What about oil? How much of our efforts in the next eight years should be put toward developing internal sources of fossil fuels and how much toward alternative fuel sources and if alternative, what about your lifestyle are you willing to give up to support this endeavor?

What about those billions of dollars allocated for "reconstruction" in Iraq that haven't been spent? Should that money still go toward Iraq, should we spend it elsewhere in the world, or should we spend it on domestic programs and if so, which ones?

What about education, unemployement, Medicare, Social Security, and the environment? What do we want from Kerry on those fronts?

I posted before (no time to look for the link now) in a book review that a survey of campaign promises made and kept by presidents since WWII proves that presidents make serious attempts to keep the campaign promises that get them into office.

We have to stop abdicating responsibility for how this country is run, what's done with our armed forces, and where the money is spent, and the right time to make our wants clear is when politicians are campaigning for office.

Posted by Anne at July 5, 2004 10:26 PM

Anne, if we're serious about giving Kerry marching orders, we're going to have to make sure he has troops: Congress. Most of Bill Clinton's term was spent vetoing really bad Republican initiatives, for which I was always grateful, but which didn't add up to much in the way of leadership or momentum or a legacy.

The high incumbency reelection rate of Congress (98% last time I saw numbers, highest in the industrialized world) makes it difficult to envision rapid change, but there have been quick shifts before, and the Senate, in particular, is a pretty close thing. No, I don't have a strategy, just a problem.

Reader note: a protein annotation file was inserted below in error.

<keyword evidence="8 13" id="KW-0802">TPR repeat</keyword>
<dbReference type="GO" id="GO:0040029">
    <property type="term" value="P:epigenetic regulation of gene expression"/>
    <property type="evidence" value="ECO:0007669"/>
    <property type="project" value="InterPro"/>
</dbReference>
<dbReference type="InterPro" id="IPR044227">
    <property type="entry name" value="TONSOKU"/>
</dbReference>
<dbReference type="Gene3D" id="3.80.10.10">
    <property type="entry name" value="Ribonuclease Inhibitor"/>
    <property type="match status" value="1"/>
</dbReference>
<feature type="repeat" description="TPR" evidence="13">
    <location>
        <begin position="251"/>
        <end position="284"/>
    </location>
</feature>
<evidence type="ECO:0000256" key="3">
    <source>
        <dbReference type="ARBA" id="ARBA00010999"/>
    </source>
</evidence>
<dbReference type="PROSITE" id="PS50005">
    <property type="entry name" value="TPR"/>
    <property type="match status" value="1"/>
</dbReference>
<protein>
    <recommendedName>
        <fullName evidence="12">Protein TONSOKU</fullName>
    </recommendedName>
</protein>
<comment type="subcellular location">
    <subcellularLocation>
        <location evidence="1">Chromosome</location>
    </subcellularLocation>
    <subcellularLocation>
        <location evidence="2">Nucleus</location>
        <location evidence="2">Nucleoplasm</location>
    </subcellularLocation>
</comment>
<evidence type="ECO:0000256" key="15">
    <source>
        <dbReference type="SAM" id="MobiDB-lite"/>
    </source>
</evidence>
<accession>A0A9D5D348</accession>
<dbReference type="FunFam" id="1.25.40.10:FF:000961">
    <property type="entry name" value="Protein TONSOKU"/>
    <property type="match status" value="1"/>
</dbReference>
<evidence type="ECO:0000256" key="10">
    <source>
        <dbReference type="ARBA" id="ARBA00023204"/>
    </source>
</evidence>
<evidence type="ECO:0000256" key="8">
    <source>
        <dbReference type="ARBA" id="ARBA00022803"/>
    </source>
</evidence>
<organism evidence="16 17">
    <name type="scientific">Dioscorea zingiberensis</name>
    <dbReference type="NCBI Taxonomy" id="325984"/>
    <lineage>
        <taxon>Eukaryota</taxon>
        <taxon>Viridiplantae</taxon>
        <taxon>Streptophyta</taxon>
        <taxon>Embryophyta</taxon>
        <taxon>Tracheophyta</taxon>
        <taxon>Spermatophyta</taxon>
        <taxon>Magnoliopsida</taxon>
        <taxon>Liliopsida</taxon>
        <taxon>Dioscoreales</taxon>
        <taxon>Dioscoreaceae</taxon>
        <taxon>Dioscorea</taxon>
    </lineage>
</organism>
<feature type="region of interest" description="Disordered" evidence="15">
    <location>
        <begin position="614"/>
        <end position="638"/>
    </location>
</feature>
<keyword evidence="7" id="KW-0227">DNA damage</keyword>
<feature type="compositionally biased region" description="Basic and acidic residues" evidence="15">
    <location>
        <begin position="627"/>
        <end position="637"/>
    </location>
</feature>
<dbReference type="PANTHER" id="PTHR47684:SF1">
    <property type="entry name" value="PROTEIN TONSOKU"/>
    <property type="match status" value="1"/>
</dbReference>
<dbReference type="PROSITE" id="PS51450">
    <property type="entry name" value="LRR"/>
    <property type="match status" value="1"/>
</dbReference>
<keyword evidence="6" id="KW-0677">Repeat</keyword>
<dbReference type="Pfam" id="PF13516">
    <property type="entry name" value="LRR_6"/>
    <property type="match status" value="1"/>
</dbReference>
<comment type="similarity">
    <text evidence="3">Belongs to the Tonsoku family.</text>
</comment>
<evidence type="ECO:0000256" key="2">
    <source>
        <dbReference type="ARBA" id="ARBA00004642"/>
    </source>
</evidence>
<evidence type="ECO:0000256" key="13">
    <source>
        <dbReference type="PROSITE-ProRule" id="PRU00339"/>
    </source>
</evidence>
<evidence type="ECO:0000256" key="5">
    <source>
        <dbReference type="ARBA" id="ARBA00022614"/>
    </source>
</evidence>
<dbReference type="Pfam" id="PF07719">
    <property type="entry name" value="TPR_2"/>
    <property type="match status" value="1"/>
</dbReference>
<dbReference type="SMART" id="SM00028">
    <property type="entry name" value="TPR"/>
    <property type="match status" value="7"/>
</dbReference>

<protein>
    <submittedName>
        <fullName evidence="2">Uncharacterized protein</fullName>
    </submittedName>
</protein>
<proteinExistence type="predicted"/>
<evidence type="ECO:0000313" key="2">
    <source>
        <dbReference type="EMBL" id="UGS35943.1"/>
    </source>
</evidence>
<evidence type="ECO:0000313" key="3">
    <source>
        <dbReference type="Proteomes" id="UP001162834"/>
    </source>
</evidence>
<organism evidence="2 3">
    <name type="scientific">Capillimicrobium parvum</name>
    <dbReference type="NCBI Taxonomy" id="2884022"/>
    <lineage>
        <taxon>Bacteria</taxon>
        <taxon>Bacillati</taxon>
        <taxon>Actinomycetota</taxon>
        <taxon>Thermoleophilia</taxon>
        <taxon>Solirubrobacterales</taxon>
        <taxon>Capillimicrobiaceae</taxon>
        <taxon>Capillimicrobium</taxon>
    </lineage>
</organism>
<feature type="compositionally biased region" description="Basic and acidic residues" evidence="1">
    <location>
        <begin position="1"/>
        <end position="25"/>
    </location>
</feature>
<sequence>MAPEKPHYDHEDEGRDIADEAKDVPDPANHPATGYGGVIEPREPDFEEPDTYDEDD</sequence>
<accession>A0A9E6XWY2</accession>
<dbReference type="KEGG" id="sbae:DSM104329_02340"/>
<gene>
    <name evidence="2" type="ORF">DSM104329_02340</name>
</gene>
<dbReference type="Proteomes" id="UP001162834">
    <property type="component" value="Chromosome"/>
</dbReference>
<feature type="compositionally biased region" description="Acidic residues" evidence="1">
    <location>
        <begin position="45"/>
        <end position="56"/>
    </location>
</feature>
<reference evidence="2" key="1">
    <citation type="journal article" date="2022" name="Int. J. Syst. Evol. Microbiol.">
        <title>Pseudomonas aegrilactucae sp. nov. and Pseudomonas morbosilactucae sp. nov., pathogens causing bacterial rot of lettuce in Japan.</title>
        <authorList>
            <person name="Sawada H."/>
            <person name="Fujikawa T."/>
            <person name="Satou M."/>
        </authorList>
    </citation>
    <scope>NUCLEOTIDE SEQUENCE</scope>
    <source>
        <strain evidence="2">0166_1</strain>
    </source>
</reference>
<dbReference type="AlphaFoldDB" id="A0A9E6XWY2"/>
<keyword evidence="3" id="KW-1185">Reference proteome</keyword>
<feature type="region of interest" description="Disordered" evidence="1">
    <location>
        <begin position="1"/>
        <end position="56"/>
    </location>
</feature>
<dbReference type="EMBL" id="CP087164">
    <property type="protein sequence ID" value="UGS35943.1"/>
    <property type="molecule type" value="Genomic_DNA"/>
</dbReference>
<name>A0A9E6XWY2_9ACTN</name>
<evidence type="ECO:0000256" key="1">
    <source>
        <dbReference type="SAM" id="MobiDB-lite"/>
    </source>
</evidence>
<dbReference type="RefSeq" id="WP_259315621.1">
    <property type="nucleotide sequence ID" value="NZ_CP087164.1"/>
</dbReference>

Posted by Jonathan Dresner at July 5, 2004 11:08 PM

Anne - If Kerry would make you an assistant secretary of (energy, state, defense), I'd consider voting for him. I'm still on the fence and that would push me his way!

You're asking good questions, but Dr. Dresner is also right. Bill Clinton had a majority in the house for the first 2 years and barely got anything passed (Family Leave) and the whole health care fiasco didn't help him either.

Although there won't be any real ability to override vetoes either.

However, what also matters are the political appointees, especially at the 2d and 3rd tier (I would swing to Bush if he promised Ashcroft would be gone in Jan 05). I can already see at least on the defense and state side some of those Clinton era folks now hanging out on K street or in think tanks starting to come out of hiding with the possibility he might just win.

I'd also add what his is view of the role of the Fed and monetary policy. Where does he come down in the unemploymnet versus inflation debate?

Posted by Col Steve at July 6, 2004 12:57 AM

Jonathan - That's very true, and certainly for all of the energy the On-Line Left is putting out in terms of the Presidential vote, few of us are talking about the necessity of electing a Congress Kerry can work with.

Col Steve - It's not nice to mock people. :)

Seriously, it's no good to "vote for a Democrat" in the vague belief that whatever they do will be more or less what I want done.

First, without some kind of consensus, or majority opinion, about which issues are most important, how is any candidate supposed to actually understand what the voters (not "the money" but the actual voters) want from them?

Second, if I don't tell my candidate what I want, how do I measure how much effort they put into delivering it?

Posted by Anne at July 6, 2004 12:48 PM

Anne- I wasn't mocking, really.

I'm on the fence (although I vote absentee in a state that will go to Kerry anway) - but my wife votes in a swing state and she's undecided as well - she's going to watch both convention speeches and decide (and maybe the debates).

I think you are asking good questions that don't get addressed here inside the beltway, but it is often not the top folks, it's the second/third level managers that can block or push agendas.